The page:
However, this claim is extremely misleading. even if one accepts, for the sake of argument, the uniformitarian assumptions (discussed later) that were used to derive Eqs. (4) and (6). Davidson and Wolgemuth (2010) are telling the reader that they plotted the amounts of measured radiocarbon in real varves and real tree-rings against the ages of those varves and tree-rings, and that those ages were obtained by simple counting. However, the blue curve in both their Figure 5 and ours was apparently not constructed from actual data points, but is rather a close-up of the (uniformitarian) IntCal04 northern hemisphere radiocarbon calibration curve for the last 4000 years (Reimer et al. 2004). Note that the Reimer et al. (2004) paper discusses the IntCal04 calibration curve and is cited by Davidson and Wolgemuth (2010) in reference 7 in their endnotes. The IntCal04 calibration curve expresses calibrated years BP (before present; that is, years before AD 1950) as a function of radiocarbon years BP. Of course, the fact that uniformitarian scientists need calibration curves to convert radiocarbon “years” into calibrated calendar years ought to be a “tip-off” that radiocarbon dating, even within a uniformitarian framework, may not be quite as simple as Wolgemuth and Davidson seem to think that it is. It is true that this part of the calibration curve was constructed using tree-ring data, but this was not a trivial process; in fact, a random walk model (Buck and Blackwell 2004; Reimer et al. 2004, 1030) was used to obtain the resulting calibration curve. As of 9/23/2016, this calibration curve was posted online at www.radiocarbon.org/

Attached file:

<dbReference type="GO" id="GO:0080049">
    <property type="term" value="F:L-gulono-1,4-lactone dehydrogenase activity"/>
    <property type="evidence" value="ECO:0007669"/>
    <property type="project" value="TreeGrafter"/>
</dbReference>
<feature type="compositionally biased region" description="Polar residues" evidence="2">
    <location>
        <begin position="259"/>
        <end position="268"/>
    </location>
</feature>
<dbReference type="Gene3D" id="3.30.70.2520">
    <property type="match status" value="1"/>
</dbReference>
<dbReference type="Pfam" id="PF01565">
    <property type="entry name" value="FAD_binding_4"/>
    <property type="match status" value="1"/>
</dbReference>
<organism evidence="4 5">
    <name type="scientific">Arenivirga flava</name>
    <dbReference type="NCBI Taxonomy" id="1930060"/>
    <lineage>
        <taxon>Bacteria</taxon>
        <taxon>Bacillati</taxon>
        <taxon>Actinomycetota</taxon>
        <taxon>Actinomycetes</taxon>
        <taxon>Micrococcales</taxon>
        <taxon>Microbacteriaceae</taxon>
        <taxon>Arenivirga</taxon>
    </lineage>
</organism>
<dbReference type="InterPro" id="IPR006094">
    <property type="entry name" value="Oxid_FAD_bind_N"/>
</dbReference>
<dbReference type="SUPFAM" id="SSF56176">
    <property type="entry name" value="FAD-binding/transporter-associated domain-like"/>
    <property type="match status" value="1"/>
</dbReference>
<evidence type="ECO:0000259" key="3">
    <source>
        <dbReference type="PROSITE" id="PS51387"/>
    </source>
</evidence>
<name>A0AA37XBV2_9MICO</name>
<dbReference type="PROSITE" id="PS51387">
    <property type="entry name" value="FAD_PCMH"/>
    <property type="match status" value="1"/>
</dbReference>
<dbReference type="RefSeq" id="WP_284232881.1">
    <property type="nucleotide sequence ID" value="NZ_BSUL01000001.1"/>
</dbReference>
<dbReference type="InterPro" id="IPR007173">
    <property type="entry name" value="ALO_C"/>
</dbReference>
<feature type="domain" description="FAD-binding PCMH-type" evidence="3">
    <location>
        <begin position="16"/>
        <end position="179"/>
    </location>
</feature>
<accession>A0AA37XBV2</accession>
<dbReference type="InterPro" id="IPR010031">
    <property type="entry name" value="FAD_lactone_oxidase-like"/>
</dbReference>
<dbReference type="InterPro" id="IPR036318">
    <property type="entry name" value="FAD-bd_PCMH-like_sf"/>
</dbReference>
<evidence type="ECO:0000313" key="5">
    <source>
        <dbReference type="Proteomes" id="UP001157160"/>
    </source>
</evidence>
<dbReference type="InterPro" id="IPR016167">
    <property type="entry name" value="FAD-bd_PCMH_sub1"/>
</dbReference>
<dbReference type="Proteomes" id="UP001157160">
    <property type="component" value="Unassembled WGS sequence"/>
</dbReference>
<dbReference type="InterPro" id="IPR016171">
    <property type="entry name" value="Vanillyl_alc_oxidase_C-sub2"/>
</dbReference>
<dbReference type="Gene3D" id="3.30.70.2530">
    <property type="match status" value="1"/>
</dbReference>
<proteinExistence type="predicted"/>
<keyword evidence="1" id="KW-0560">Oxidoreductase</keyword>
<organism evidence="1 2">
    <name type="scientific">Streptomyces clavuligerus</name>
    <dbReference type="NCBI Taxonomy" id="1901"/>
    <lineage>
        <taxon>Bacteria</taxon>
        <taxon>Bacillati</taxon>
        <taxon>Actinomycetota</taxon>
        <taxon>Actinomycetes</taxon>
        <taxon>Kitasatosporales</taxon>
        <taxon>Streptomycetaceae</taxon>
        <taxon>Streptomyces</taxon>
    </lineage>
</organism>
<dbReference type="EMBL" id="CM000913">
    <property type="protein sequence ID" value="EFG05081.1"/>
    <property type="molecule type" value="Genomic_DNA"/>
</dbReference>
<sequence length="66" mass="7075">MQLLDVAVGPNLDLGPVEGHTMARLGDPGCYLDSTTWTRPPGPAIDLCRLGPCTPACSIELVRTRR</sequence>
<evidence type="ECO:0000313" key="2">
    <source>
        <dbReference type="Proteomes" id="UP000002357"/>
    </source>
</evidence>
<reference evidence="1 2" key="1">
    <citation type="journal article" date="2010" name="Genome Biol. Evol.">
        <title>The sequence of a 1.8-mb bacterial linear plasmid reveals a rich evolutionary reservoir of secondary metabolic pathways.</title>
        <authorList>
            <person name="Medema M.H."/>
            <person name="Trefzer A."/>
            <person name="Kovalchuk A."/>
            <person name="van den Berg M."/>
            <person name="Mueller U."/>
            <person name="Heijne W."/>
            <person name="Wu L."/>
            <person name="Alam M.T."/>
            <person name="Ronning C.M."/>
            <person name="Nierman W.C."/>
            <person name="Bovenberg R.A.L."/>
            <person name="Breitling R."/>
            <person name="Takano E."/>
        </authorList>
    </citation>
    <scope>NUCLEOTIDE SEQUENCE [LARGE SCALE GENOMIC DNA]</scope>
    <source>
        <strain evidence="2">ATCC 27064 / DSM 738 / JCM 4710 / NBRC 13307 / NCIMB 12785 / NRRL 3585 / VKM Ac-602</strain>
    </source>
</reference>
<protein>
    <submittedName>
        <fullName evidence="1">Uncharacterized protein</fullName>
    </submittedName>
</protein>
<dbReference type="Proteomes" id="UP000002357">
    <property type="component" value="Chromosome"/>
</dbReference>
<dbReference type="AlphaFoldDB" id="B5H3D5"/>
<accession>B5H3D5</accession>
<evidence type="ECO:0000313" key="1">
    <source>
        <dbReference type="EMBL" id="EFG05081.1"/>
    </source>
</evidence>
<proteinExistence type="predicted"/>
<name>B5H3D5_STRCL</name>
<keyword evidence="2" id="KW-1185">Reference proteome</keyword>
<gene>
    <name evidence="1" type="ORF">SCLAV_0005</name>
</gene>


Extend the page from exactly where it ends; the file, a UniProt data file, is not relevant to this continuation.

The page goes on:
Davidson and Wolgemuth (2010) apparently inserted (very naively, we might add) the radiocarbon years BP from the calibration curve into Eq. (3), treating the radiocarbon age as the time t in the equation. Following the procedure used to derive Eq. (6) that we described earlier, they then calculated the percentage of original carbon-14 that would theoretically still remain (under uniformitarian assumptions) after this time t had elapsed. They then took the natural logarithms of these percentages [see Eq. (6)] and plotted them against calendar years BP to obtain the blue curves in their Figures 5 and 7. This same procedure was used to produce our Fig. 6, which bears a remarkable resemblance to their blue curve (our Fig. 5). Coincidence?